The dollar index, which tracks the U.S. currency against six major peers, was up 0.1% at 91.289 in the morning in New York after slumping overnight as low as 90.856.
The greenback's bounce came with softer U.S. Treasury yields as investors reconsidered how long it might take before inflation forces the U.S. Federal Reserve to tighten monetary policy and as they saw prices for oil and stocks hit on Tuesday by the prospect of a slower global recovery because of more COVID-19 cases.
The Federal Reserve's Open Market Committee meets next week and the European Central Bank decides policy on Thursday. Though neither is expected to signal a change in policy now, traders may hold back from big bets for a few days, said Joseph Manimbo, senior market analyst at Western Union Business Solutions.
"I think the market is just going to play it carefully in case the Fed changes its tune," Manimbo said.
At the moment, he sees the market acting as though it is at "somewhat of a crossroads for the dollar given that it has struggled this month."
The benchmark 10-year Treasury yield hovered just above 1.57% on Wednesday morning, not far from the 1.60% level at the start of the week, as the note consolidated gains after a reversal that had driven yields to a 14-month high at 1.7760% last month.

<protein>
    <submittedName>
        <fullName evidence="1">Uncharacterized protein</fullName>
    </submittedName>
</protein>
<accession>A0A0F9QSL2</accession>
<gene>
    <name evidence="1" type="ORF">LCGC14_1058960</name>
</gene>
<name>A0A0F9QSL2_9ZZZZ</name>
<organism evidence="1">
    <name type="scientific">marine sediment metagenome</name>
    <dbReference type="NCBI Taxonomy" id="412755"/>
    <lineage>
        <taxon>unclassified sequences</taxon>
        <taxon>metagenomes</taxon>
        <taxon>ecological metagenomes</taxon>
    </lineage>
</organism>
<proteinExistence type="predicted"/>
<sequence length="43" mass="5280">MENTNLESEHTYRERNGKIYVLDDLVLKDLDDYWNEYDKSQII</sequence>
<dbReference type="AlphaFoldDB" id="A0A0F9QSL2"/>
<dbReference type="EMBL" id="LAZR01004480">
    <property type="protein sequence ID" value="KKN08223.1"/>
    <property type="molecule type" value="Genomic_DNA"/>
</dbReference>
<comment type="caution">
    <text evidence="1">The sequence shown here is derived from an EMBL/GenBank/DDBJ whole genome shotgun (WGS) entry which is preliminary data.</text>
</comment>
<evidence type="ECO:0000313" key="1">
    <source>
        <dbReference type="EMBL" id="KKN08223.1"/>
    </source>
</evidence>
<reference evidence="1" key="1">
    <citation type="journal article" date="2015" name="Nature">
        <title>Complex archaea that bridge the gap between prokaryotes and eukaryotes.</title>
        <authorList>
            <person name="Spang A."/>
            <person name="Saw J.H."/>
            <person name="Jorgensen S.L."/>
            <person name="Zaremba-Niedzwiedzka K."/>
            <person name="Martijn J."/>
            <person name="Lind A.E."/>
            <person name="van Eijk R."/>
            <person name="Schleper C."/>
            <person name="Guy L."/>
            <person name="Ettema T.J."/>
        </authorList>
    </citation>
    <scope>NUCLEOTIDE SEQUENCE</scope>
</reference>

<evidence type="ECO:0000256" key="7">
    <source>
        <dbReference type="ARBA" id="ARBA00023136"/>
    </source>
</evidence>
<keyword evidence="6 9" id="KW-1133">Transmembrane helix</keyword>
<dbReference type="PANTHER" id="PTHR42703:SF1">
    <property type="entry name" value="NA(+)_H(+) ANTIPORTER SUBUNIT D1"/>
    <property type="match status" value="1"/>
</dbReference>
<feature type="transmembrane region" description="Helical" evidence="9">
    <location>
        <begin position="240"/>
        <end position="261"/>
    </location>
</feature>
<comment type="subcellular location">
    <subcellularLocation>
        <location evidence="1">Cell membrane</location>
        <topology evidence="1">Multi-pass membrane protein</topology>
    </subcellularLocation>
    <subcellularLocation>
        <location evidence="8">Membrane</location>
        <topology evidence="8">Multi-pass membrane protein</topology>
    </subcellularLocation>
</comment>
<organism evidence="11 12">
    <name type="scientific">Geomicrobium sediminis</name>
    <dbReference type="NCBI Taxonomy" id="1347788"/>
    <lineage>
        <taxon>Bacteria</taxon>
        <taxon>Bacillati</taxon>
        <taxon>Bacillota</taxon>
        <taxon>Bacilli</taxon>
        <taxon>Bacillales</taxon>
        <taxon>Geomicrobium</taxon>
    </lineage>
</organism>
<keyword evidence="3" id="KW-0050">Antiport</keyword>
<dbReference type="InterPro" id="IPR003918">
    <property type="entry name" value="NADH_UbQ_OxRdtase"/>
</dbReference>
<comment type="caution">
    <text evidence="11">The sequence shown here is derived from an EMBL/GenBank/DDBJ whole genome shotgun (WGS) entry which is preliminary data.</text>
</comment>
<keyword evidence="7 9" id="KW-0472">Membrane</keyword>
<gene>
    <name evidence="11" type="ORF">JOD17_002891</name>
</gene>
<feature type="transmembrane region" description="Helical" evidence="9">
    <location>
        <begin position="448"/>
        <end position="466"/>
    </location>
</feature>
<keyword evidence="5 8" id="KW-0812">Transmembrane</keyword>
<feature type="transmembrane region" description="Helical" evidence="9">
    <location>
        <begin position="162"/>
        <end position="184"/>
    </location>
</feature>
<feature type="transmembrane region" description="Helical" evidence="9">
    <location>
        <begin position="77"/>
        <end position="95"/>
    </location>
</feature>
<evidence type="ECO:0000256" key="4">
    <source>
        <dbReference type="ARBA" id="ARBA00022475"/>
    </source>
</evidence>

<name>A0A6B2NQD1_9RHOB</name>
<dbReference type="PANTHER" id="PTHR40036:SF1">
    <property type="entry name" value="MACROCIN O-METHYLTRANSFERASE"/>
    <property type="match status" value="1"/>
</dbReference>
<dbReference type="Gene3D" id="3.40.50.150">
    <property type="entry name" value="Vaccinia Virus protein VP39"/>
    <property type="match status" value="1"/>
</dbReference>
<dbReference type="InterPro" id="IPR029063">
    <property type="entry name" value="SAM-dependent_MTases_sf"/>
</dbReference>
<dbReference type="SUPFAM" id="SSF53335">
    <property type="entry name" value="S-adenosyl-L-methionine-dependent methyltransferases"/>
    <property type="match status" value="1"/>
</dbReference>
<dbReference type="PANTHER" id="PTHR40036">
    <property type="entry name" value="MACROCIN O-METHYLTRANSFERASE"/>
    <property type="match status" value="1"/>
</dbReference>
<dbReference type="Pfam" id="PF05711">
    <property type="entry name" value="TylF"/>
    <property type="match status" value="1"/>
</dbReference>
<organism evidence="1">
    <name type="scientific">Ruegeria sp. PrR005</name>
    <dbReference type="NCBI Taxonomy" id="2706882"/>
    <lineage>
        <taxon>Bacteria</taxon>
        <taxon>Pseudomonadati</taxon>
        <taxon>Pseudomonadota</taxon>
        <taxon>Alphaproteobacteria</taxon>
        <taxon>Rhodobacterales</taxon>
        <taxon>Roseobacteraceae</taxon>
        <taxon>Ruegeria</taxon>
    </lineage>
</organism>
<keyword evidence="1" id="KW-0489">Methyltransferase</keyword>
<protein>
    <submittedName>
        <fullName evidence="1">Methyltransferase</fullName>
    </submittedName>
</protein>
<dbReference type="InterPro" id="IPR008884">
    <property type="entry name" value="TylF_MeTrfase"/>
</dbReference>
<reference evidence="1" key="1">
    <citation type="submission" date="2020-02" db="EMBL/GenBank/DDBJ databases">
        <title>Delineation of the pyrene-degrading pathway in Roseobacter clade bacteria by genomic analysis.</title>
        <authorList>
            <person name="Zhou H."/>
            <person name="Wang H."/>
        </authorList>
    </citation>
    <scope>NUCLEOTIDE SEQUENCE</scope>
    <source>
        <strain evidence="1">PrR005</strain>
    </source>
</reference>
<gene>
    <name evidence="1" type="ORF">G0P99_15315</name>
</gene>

The biggest casualty of the dollar's rise in Wednesday trading was the euro, with the single currency weakening 0.24% at $1.2007 after touching a seven-week high of $1.2079 overnight.
The Japanese yen, often seen as a safer refuge than the dollar, gained against the greenback to 107.86 but then drifted back to 108.14 on Wednesday morning.
India reported its highest daily toll of 1,761 deaths from COVID-19, while Canada and the United States extended a land-border closure for non-essential travelers.
In cryptocurrencies, bitcoin traded around $55,500, consolidating following its dip to as low as $51,541.16 on Sunday. It set a record high at $64,895.22 on April 14.
(Reporting by David Henry in New York and Saikat Chatterjee in London; Editing by Barbara Lewis, Will Dunham and Hugh Lawson) ((David.Henry@thomsonreuters.com; +1-332-219-1974; Reuters Messaging: firstname.lastname@example.org))